The Fiduciary Standard

Putting Your Interest First

“Courts have imposed on a fiduciary an affirmative duty of utmost good faith and full and fair disclosure of all material facts,” – US Supreme Court decision: SEC v. Capital Gains Research Bureau, Inc., 375 U.S. 180 (1963)

In today’s current economic times, consumers need to know that when they engage a financial advisor/planner, that they have engaged a professional who not only holds the highest standards of proficiency in the industry and is comprehensive in their approach to financial planning but is also unconflicted when it comes to their investment recommendations.

What is a fiduciary?

A fiduciary is generally defined as an individual or entity that:

  • Acts on behalf of another person or persons to manage assets
  • Holds themselves to be an expert, by education and experience, in a particular field of study or specialty.
  • Is obligated under the law to serve the best interest of their clients (beneficiaries) and avoid conflicts of interest. In the event of a conflict of interest they are obligated to disclose it in writing.

No one is held to a higher standard of care under the law than a fiduciary. In some instances, a fiduciary may need and is often required to engage an expert in the areas of investment selection and management.

This is the case with a company executive who is appointed the fiduciary of the company’s 401(k) plan. The executive would hire an experienced and qualified investment advisor to oversee the specific selection and management of the plan’s investment options. In fact, ERISA Section 402(c)(3) expressly authorizes named fiduciaries such as the plan sponsor to appoint investment manager(s) known as independent fiduciaries.

Serving as Your Fiduciary

Triton Financial is an SEC Registered Investment Advisor. Founded in 1995 by Robert K. Gustafson, Certified Financial Planner CFP®, Triton Financial is a fee-based, independent financial advisory firm and serves as a fiduciary for clients. This distinction as a fiduciary is an important one. By law, all of a fiduciary’s actions are performed for the advantage of the beneficiary.

Recent problems in financial markets, combined with sensational stories of greed, corruption and incompetence have combined to produce a new outcry to hold those in the financial industry to a higher standard. One of the most outspoken proponents of holding brokers and advisors accountable is the Committee for the Fiduciary Standard. Their proposal outlines five principles that should be embodied in any Fiduciary Standard:

  1. Put the client’s best interest first.
  2. Act with prudence; that is, with the skill, care, diligence and good judgment of a professional.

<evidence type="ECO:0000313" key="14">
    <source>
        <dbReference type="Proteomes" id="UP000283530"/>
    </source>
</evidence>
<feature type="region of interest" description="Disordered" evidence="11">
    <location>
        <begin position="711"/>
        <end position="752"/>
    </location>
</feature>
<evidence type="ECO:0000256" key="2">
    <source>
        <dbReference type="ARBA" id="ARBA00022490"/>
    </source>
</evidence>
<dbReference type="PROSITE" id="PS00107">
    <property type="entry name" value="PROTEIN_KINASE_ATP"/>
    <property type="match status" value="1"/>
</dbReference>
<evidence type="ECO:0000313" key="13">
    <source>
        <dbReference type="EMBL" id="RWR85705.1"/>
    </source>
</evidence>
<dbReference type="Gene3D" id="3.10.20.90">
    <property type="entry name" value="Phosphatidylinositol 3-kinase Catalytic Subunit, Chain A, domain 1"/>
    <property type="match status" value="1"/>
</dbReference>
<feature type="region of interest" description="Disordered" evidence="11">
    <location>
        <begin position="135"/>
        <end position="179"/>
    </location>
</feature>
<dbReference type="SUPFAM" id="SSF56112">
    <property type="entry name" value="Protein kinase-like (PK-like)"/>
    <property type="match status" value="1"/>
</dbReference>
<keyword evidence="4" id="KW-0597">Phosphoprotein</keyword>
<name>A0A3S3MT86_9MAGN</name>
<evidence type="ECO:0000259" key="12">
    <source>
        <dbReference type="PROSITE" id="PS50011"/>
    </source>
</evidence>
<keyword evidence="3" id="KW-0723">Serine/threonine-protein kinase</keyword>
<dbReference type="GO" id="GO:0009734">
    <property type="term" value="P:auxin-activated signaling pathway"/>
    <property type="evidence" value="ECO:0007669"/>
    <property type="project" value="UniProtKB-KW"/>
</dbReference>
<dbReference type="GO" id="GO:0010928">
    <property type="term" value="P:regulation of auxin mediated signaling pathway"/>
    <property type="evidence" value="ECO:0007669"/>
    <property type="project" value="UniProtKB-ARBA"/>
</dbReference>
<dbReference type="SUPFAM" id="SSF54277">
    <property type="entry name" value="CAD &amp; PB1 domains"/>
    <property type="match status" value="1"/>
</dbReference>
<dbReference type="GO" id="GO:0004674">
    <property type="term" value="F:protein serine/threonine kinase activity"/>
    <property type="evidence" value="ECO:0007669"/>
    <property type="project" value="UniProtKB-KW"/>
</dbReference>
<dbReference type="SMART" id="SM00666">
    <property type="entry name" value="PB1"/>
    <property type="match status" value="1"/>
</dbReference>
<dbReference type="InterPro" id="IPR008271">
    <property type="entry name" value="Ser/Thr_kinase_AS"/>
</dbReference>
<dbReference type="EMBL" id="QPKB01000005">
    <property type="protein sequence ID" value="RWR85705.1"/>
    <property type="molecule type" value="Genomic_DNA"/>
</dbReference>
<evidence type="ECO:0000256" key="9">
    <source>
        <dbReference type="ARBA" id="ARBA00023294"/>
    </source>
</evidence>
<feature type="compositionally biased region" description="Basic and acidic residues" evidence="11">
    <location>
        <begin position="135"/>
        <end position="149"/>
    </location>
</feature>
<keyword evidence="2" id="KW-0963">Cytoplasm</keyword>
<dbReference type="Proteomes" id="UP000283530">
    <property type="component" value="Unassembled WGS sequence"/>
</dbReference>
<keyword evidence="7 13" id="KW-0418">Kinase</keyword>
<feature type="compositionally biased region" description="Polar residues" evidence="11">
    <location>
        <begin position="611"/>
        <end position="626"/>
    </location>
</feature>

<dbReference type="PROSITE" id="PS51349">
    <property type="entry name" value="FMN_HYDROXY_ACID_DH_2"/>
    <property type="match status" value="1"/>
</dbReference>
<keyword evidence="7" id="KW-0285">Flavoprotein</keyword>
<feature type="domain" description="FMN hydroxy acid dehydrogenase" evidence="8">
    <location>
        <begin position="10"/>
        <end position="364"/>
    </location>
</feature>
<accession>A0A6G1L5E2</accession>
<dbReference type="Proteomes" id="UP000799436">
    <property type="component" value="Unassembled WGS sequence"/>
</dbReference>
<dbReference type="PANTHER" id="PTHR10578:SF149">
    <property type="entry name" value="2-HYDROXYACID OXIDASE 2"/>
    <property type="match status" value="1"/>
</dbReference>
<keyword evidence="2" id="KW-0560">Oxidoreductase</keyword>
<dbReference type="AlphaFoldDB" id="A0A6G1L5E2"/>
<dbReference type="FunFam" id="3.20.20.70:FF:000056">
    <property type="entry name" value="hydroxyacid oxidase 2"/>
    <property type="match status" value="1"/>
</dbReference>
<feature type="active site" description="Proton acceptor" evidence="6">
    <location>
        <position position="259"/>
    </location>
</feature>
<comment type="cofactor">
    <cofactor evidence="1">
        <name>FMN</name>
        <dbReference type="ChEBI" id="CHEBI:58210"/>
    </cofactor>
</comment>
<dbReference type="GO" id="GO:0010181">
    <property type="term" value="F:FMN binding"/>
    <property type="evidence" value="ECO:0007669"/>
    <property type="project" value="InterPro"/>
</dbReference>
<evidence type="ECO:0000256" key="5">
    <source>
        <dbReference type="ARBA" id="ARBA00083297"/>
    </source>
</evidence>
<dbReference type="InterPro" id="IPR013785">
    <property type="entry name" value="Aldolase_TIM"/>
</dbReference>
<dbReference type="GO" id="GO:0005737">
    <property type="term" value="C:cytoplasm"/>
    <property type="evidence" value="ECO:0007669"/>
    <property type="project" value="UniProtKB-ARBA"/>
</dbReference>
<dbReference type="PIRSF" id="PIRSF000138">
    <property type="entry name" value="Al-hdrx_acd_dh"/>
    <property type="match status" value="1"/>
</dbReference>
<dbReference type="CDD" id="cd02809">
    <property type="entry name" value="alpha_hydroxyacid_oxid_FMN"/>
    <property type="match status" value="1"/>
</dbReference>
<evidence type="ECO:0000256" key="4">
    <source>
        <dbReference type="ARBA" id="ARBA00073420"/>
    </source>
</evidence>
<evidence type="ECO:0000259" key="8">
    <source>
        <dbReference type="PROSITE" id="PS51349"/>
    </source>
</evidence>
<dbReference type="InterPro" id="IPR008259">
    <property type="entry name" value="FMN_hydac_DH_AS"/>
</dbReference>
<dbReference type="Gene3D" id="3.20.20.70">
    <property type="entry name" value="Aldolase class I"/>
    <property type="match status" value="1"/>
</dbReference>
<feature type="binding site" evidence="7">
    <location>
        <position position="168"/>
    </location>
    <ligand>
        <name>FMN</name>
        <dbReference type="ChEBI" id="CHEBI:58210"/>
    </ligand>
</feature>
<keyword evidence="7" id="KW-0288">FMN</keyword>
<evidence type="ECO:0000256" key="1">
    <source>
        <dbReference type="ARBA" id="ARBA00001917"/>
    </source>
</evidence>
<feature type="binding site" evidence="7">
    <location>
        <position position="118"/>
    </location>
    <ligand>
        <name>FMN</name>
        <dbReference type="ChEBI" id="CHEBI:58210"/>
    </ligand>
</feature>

3. Do not mislead clients; provide conspicuous, full and fair disclosure of all-important facts.
  4. Avoid conflicts of interest.
  5. Fully disclose and fairly manage, in the client’s favor, unavoidable conflicts.

To us, these principles seem basic. The Fiduciary Standard should be about loyalty and trustworthiness. It is about doing what is right, especially when no one is watching.

We support the Fiduciary Standard. We believe in the Fiduciary Standard. We practice the Fiduciary Standard.  We encourage you to learn more about the Fiduciary Standard and to make sure that it is the level of care that is being taken with your money.

How to know if your financial advisor is a fiduciary

If you want to know where you stand, you’ll need to be proactive and ask the following questions of anyone giving you financial advice:

  • Are you legally obligated to act in my best interests at all times? If so, are you willing to put that in writing? Anyone who purports to uphold a fiduciary standard should be willing to stand behind that claim.
  • Will you disclose all potential conflicts of interest? A fiduciary should be willing to disclose any relationship, compensation, incentive or other factor that potentially could interfere with his or her ability to act in your best interests.
  • In what ways are you compensated? Ask if the advisor receives commissions, referral fees or other financial incentives. Some advisers tout themselves as “fee-based,” but also accept other payments that could influence their recommendations.

Long term financial success does not happen by accident nor will it happen on its own. It requires customized planning and frequent review that only comes from the services of a competent and unconflicted advisory firm. Contact us to schedule a free, no obligation introductory consultation. It’s your family. It’s your money. It’s your future. It’s your responsibility.

Financial Focus

Bob Gustafson, RKG Financial

Listen to Bob live on his weekly radio show every Wednesday at 10:00 a.m. on WCRN AM 830.

Or listen to excerpts from the show via the Financial Focus blog.

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